Watch Me Entertain Myself!

Sacha Guitry once said, "You can pretend to be serious, but you can't pretend to be witty." Oh yes, I'm the great pretender.
(pilot episode: 20 January 2004)

Sunday, December 30, 2007

Here Comes The New Year

I was never really as enamored with New Year’s Day as compared to Christmas. Oh, I loved how the New Year ushers in hope and change; but to me the holiday seems like the homier cousin of Christmas. This despite the fact that, as kids, we would wake up on the morning of New Year’s Day to find a second round of gifts under the Christmas tree. (Our parents told us Santa Claus decided to come back through the Philippines on his way back to the North Pole and decided to reward us kids for being good the whole year. I bought into the whole Santa-doubling-back-in-his-tracks bit; as for being good the whole year, who was I to argue with The Man in the Red Suit?)

What really ticked me off during that time of the year were the firecrackers. Let’s differentiate firecrackers from fireworks: the former are primarily the noise-makers (5-star, bawang, Sinturon Ni Hudas, etc.) while the latter are the ones that make spectacular light shows (lusis, baby rockets, fountains, etc.). The Chinese invented firecrackers to ward off evil spirits; it’s no surprise then that I hated them. I remember how embarrassed I was to cover my ears in front of my cousins or my neighborhood friends whenever I see a firecracker about to explode; I knew it was less manly to cover one’s ears, and at that time I was already conscious of not wanting to look too weak and unmanly in front of others. I saw firecrackers as a crude form of outing: “Aha! You’re afraid of firecrackers! You must be gay!”

Another peeve of mine was the smoke. New Year’s morning I’d pick my nose and my finger will be all black and sooty. Ugh.

Since 2000 we’ve ushered in the New Year in Bohol (once in Baguio). I especially enjoyed celebrating the New Year in our little town of Bilar. We’d first attend the midnight mass then proceed to my aunt’s place to eat (there was always lechon and sotanghon). Before and during the mass we could hear intermittent explosions from firecrackers, often few and far in between. The moment the bells clanged to signal the end of the mass and the faithful started to pour out of the church, that’s when the noisemaking swings full-blast. Which often goes, pak-pak-pa-pak… pause… pak-pak… pause… pa-pak-pa-pa-pak… pause… pa-pak… pause… pak-pak-pa-pak… longer pause… pak… pause… pak-pak-pa-pak. In about five minutes it’s over. Not surprising, given that most of the folks in Bilar are simple farmers. They must have seen a year’s worth of savings go up in smoke in those five minutes.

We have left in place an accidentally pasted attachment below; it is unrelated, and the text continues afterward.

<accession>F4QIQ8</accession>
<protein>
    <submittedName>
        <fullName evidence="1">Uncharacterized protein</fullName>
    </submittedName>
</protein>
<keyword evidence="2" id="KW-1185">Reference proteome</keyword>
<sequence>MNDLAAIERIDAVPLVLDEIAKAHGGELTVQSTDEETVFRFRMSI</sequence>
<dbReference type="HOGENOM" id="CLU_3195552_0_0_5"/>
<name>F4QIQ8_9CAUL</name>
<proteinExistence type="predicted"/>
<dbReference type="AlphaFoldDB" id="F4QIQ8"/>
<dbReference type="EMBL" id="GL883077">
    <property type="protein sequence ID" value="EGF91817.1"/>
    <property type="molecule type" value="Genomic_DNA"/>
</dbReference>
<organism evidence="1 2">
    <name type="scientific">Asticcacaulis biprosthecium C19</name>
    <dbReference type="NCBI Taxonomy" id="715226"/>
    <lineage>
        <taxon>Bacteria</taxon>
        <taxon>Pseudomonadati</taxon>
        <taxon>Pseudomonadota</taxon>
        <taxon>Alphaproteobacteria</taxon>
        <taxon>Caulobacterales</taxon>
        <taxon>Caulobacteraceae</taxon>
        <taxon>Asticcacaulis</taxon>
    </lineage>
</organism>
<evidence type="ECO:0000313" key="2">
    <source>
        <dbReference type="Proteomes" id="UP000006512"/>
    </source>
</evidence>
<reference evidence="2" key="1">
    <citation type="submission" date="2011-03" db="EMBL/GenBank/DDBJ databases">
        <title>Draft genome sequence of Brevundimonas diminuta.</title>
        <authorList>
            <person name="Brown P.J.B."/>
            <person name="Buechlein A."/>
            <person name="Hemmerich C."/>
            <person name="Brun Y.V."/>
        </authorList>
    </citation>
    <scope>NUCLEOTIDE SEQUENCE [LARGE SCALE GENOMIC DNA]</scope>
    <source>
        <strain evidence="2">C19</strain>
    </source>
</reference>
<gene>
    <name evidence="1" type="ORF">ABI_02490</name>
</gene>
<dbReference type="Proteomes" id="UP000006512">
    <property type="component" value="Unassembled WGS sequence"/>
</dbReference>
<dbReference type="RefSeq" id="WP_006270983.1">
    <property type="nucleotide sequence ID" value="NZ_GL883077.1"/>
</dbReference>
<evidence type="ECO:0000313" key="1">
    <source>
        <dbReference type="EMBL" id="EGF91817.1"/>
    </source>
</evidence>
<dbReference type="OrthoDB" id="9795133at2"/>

Last year I decided to treat my family and the Bilar folks to a rare treat. I bought a box of fireworks worth more than Php2,000; that would give us about a minute of non-stop fireworks blazing at the clear starry New Year sky of Bilar. So after the mass ended we walked over to our aunt’s place which is just about a minute away from the church gates. People from all over Bilar were piling into their vans and buses and motorcycles to celebrate the New Year in their respective homes. I wanted to light the fireworks then, but my aunt insisted we eat first before the lechon cooled. So by the time we were ready to light the fireworks, everyone had gone home and there was no one left by the basketball court in front of the church. We ended up enjoying the fireworks display by ourselves.

This year is the first in a long time that I’ll be greeting the New Year in Metro Manila. We’re keeping it simple: we’ll just have spaghetti and ham and champagne (besides, I’ve already consumed enough to feed a small province in China). I’ve long mastered the art of not flinching and covering my ears when a firecracker explodes. I’m seriously considering just switching on the aircon in our parents’ room and staying there until the merrymaking ends (nah, we don’t believe in leaving the windows open for luck). And I’ve long stopped jumping so that I’ll grow taller.

Whatever happens let us embrace change, for the only thing constant is change. Happy New Year, folks!


Quentin X said...

When I was working at the hospital in Cebu, I used to put my hand up for graveyard shift on New Year's Eve. I go to the hospital chapel for the midnight mass before starting work. I though I'd welcome the new year being a good boy. The fact that the hospital is the safest place to stay in New Year's Eve is beside the point. :)

Quentin X said...

Happy New Year, Joel.


I was never a firecracker fan too, thanks to news clips of mangled limbs caused by malfunctioning super-lolos.

Anywayz, happy new year to the mcvie! :-)

John Halcyon von Rothschild said...

When I spent New Year's Eve in Manila, my Aunts would always shout at me to be careful of stray bullets. Apparently, people like to fire guns in the air. I love setting off fireworks. It's so thrilling! It really unleashes the inner pyromaniac in me.

For what it's worth, Happy New Year McVie!